Case Study: High-Quality Switchgear Equipment with Integrated Designs

  • April 29, 2021
  • Siemens
  • EPLAN Software & Services
  • Case Study
Case Study: High-Quality Switchgear Equipment with Integrated Designs
Case Study: High-Quality Switchgear Equipment with Integrated Designs

The standardization achieved with EPLAN Cogineer saves the Siemens electrical engineers a lot of time, while simultaneously improving quality–as does the three-dimensional control cabinet design made with EPLAN Pro Panel, which the company implemented at the same time. As a next step, Siemens is also planning to add cloud-based EPLAN services to intensify and simplify cooperation among its international manufacturing facilities.

Siemens has developed a low-voltage power distribution system and motor control centre – the SIVACON S8 – that is being used in many of the company’s international infrastructure projects. Typical applications include energy distribution in data centres and other infrastructure projects, but especially motor control centres in power plants and in the oil, gas and process industries.

The variety of applications and specifications is correspondingly large. The lead factory for designing and manufacturing this system is located in Leipzig, Germany, and is part of the Smart Infrastructure Distribution Systems business division. Michel Strusch, head of electrical engineering in Leipzig and overall project manager for the company’s “Wiring 4.0” project, explained: “Our contract partners are mostly part of the Siemens Group, but the majority of deliveries go to external customers.” Nearly 80% of the manufactured systems are installed outside of Germany.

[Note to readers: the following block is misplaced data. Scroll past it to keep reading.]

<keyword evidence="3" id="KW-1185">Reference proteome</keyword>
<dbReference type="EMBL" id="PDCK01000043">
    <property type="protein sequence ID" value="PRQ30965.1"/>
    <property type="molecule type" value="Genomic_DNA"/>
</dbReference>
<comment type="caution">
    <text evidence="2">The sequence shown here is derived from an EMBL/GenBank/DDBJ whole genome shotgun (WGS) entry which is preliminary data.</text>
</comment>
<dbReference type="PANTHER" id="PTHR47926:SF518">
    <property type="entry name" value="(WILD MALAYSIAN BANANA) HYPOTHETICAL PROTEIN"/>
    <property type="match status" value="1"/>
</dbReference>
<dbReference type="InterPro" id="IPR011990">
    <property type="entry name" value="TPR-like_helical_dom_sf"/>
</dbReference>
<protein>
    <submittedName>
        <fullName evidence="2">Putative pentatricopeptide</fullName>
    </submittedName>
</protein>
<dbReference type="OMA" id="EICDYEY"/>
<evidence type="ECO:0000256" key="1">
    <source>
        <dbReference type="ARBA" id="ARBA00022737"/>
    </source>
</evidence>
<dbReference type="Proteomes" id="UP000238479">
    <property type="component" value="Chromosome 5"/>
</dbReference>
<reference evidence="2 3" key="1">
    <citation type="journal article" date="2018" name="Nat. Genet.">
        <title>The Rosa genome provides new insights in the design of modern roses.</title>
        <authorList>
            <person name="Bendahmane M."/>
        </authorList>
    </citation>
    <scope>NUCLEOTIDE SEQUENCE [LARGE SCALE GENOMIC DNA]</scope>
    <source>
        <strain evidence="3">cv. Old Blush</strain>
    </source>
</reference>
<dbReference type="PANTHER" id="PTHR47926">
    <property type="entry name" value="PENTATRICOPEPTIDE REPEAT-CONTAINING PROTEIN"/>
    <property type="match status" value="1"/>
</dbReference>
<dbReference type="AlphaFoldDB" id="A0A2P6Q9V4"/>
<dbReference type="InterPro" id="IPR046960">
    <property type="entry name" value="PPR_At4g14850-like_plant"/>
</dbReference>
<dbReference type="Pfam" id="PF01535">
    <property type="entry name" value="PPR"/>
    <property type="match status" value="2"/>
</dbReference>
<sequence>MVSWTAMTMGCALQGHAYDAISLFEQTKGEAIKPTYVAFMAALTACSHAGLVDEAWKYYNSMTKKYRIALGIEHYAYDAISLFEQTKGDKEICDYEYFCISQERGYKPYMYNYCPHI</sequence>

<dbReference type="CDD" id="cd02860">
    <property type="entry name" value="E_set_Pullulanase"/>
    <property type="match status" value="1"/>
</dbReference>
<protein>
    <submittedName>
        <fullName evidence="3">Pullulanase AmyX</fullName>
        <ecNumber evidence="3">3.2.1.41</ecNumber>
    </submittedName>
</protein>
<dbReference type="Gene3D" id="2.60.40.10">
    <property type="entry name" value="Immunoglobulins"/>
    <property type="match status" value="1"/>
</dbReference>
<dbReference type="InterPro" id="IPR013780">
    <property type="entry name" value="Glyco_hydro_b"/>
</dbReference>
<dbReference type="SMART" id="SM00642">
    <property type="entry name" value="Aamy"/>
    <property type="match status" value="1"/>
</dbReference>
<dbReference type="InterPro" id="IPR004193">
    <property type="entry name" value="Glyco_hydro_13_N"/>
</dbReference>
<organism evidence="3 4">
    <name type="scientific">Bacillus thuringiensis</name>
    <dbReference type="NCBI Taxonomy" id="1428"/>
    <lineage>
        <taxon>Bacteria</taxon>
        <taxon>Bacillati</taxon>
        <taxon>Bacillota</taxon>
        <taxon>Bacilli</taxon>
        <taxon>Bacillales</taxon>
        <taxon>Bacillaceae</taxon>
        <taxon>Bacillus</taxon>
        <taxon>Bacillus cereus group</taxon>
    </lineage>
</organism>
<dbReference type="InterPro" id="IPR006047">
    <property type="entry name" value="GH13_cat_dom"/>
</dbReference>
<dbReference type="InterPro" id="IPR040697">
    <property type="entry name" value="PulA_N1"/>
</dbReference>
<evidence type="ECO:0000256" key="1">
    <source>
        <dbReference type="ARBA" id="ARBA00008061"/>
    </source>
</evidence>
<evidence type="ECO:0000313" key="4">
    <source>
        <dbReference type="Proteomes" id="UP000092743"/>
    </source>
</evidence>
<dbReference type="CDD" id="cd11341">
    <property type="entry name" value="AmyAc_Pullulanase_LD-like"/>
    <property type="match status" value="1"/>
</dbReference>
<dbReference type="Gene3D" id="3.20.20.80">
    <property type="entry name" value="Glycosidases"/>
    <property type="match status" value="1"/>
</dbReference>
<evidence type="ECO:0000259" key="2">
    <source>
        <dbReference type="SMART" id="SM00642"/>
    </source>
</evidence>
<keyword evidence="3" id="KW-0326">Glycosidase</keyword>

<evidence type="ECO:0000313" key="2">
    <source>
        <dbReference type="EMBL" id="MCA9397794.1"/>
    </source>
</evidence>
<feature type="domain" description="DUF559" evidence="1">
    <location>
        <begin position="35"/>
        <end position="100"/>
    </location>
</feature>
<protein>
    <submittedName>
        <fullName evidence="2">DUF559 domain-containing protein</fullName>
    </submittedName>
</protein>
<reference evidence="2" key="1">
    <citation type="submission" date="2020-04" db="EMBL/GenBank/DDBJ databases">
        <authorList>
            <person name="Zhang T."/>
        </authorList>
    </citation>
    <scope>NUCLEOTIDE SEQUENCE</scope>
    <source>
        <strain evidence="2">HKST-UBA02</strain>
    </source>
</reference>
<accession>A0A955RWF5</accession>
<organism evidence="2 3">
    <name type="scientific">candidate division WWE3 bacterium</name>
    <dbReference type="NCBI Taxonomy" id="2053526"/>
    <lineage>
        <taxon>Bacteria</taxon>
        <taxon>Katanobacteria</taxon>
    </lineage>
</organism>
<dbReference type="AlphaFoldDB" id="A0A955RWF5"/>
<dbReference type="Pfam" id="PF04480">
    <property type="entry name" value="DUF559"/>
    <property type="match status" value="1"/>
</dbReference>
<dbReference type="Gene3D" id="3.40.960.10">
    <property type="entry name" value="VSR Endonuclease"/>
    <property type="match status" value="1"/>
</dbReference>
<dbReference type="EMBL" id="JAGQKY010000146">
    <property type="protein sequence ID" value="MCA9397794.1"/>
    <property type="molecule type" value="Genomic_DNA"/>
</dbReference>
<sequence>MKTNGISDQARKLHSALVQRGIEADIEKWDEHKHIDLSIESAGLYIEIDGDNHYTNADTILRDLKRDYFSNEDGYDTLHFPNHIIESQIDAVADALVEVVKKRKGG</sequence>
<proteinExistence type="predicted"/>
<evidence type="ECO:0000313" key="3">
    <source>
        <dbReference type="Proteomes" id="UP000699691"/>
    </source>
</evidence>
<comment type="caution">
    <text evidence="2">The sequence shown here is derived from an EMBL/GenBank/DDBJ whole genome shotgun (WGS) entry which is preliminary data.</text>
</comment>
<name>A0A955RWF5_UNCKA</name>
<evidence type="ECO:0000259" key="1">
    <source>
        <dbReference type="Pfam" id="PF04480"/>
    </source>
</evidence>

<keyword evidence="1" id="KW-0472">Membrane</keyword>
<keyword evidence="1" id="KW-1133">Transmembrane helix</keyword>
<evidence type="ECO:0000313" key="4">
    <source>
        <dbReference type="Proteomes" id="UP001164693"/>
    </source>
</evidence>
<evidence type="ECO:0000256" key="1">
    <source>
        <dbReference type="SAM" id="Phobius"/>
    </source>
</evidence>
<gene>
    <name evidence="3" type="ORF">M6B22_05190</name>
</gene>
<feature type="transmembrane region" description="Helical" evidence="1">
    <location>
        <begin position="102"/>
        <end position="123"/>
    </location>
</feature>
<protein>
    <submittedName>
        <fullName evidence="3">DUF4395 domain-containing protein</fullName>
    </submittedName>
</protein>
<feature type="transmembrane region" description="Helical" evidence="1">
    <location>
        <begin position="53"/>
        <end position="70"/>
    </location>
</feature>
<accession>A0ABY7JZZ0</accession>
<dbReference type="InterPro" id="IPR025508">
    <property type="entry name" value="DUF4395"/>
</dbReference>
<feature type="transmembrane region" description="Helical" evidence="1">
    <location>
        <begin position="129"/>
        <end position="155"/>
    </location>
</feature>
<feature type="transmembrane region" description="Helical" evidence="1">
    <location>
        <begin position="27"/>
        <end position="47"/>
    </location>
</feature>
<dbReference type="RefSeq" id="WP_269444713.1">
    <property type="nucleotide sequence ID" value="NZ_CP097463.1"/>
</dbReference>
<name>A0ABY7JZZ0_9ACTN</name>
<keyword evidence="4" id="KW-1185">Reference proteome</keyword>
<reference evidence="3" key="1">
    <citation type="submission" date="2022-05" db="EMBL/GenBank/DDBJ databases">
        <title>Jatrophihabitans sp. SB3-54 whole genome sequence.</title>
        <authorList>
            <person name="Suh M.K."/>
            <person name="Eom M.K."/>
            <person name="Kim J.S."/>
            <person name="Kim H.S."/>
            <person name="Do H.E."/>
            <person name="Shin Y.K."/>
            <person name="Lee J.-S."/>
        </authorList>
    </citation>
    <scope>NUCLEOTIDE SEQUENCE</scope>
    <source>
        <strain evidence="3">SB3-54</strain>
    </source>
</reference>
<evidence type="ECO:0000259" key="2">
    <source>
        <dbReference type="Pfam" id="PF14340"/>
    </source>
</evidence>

Mass customization for control cabinet design and manufacturing

The switchgear systems being built in Leipzig mainly have between 5 and 25 panels with widths from 400 to 1200 millimetres. But projects with more than one thousand panels have also been realised. Usually these are fully customised, one-off systems. As Strusch explains: “Every project has its own special – and very demanding – requirements, the degree of repetition is quite low and the variance increases with every new project.”

The switchgear systems being built in Leipzig mainly have between 5 and 25 panels with widths from 400 to 1200 millimetres. But projects with more than one thousand panels have also been realised. Usually these are fully customised, one-off systems. As Strusch explains: “Every project has its own special – and very demanding – requirements, the degree of repetition is quite low and the variance increases with every new project.”

The goal: Standardising the secondary circuits as well

The next step was to expand the standardisation to these electrical circuits as well. Technical Coordinator Benjamin Herold was responsible for the project: “We’ve been working with EPLAN in electrical engineering since 2008.” Therefore it made sense to use EPLAN Platform also to automate schematic creation.

For this they took a systematic approach. Working with an EPLAN consultant, in 2017 they worked out the basics for automated schematic creation using EPLAN Cogineer. As Herold explains: “We first deconstructed the individual functions and components in the control circuits down to the lowest level. Then we structured and combined these components so that they formed units that could be used in the best possible manner.”